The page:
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Movement grows to simplify ‘confusing’ medical bills

John Andrews, Contributor

Patient-friendly approach enhances hospital experience

In a drive to become more consumer-friendly, healthcare providers are starting to focus their empathy on an area that has been problematic for years – patient bills that are difficult to understand. Not only do hard-to-read statements frustrate patients, they are depriving healthcare organizations from collecting revenues that are legitimately theirs, financial experts say.

“I don’t think the healthcare industry has done a good job in assisting patients with bills,” says Ron Camejo, director of revenue management at Chadds Ford, Pa.-based IMA Consulting. “We’re still using language specific to our industry and language the patient doesn’t understand, especially the aging population. Consequently, our lack of processes on the front end let the patient skate through and shift to the back end so that patient accounting has become the department of corrections.”

With an increasing number of uninsured, under-insured and high-deductible health plans to process, hospitals are depending on patients for a larger percentage of revenues than in the past. Therefore it is in the provider’s best financial interest to clearly convey what each patient owes on the statement, Camejo said.

“It must be concise and easily understandable,” he said. “Providers also need to let patients know that they will work with them on establishing affordable payment schedules. This issue isn’t just about statements – it is about the entire experience.”

Valley Forge, Pa.-based PSC Info Group has turned creating patient-friendly bills into a full-time business. Mark Snow, chief marketing officer, says his company specializes in converting confusing statements into a format that is attractive and easy to read.

“You have to think of it from the patient’s point of view,” he said. “If I’m the patient, I want to understand the bill, I want it to be easy to read and presented in a way that draws my eye to the amount due and tells me exactly what I owe. If the bill does that, I am more likely to pay it.”

Like Comejo, Snow also believes that patient-friendly billing goes beyond the document itself.

“There are three things a patient takes away – were the caregivers nice, was the food good and is the bill simple to read,” he said. “If the answer is ‘no’ to any of those things, it wrecks your whole hospital experience. This is what causes the hospital A/R to go up.”

Revenue boost

Four years ago, Valley Presbyterian Hospital, one of the largest non-profit acute care facilities in Southern California’s San Fernando Valley, often missed out on payments for emergency department services because it didn’t have the tools for collection. So in 2008, the health system instituted MedAssets CarePricer Patient Liability Estimation Solution to generate patient-friendly estimates for patients entering the hospital on either an inpatient and outpatient basis.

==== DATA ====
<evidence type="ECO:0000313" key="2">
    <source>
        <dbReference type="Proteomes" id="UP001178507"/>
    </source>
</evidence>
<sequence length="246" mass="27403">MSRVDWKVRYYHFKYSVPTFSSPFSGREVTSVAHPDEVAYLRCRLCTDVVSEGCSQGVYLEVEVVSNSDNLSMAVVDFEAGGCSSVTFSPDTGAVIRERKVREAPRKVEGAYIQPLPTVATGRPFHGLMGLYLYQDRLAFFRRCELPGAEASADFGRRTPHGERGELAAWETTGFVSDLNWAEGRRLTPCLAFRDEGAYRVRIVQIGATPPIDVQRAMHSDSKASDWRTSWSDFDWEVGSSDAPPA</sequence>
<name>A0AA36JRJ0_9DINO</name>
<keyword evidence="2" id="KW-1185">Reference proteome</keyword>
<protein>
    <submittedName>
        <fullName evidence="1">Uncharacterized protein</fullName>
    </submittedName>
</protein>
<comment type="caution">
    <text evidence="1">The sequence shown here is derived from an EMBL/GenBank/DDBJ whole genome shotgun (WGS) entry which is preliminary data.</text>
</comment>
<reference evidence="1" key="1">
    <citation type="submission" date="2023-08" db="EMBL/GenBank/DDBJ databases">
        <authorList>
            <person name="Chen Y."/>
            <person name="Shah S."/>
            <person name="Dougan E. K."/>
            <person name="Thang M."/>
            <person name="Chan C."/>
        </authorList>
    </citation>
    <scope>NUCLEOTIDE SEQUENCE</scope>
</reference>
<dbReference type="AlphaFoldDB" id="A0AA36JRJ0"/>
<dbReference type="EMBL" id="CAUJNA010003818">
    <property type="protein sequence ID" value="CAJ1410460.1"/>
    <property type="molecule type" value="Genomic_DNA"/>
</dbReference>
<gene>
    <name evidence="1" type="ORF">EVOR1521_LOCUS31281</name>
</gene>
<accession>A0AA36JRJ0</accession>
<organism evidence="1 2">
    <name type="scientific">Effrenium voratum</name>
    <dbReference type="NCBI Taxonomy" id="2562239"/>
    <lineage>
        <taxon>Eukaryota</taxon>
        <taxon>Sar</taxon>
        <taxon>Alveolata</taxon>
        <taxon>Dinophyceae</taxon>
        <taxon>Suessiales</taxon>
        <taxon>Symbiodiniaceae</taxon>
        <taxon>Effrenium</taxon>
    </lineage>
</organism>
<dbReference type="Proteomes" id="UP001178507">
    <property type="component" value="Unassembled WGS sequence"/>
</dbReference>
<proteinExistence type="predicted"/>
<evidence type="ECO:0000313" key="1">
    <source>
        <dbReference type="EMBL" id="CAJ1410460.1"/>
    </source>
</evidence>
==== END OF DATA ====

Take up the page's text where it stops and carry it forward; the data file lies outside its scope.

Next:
Using “on contract” insurance plan data, CarePricer automatically calculates the patient’s payment responsibility, enabling hospital access staff to provide upfront estimates of personal financial liability. The system has been so effective that Valley Presbyterian’s monthly point-of-service collections rose 112 percent, translating into $1.5 million in cash flow per month.

“The entire revenue cycle continuum benefits from the increased employee focus on insurance and financial issues facilitated by the MedAssets solution,” said Paul Manganiello, the hospital’s director of admitting, community wide scheduling and privacy officer.

Anatomy of a bill

GreenField Health, a nine-physician group practice in Portland, Ore., has had a patient-friendly billing system in place for seven years. Using the GE Centricity platform, the practice revamped its statements to strengthen patient relations, said administrator Steve Rallison.

“Many physicians will get positive feedback from their patients about their personal and clinical skills, but will end up stubbing their toes on bills that are hard to understand,” he said. “People don’t understand the dynamics of their insurance and confusing bills end up causing a lot of angry phone calls. So we committed ourselves to be supportive and reinforce the strong relationship we have with our patients.”

The anatomy of a patient-friendly bill features a number of components, Rallison said.

“First of all, it has to be understandable, meaning that all the dates on the bill coincide with the services and descriptions of what was done,” he said. “Some bills are not friendly because the date listed may be when the charge was posted and does not correspond with the date of service. And while listing CPT codes offers more information, they are not helpful.”

Kim Nash, GreenField’s revenue cycle manager, added that in talking to patients, “they told us they need it in layman’s terms, so that anyone who looks at the statement gets the message.”

Another important element of the patient-friendly bill, Rallison says, “is no surprises. People hate surprises.” Therefore, the practice establishes a “relationship agreement” with patients “so that they know what to expect from us and we let them know what we expect from them,” he said.

GreenField’s patient-friendly billing method starts at intake, informing patients about the co-pay or deductible that they are responsible for upfront, Nash said. By giving patients the payment amount upfront, she said, they are more likely to pay at the time service is rendered.

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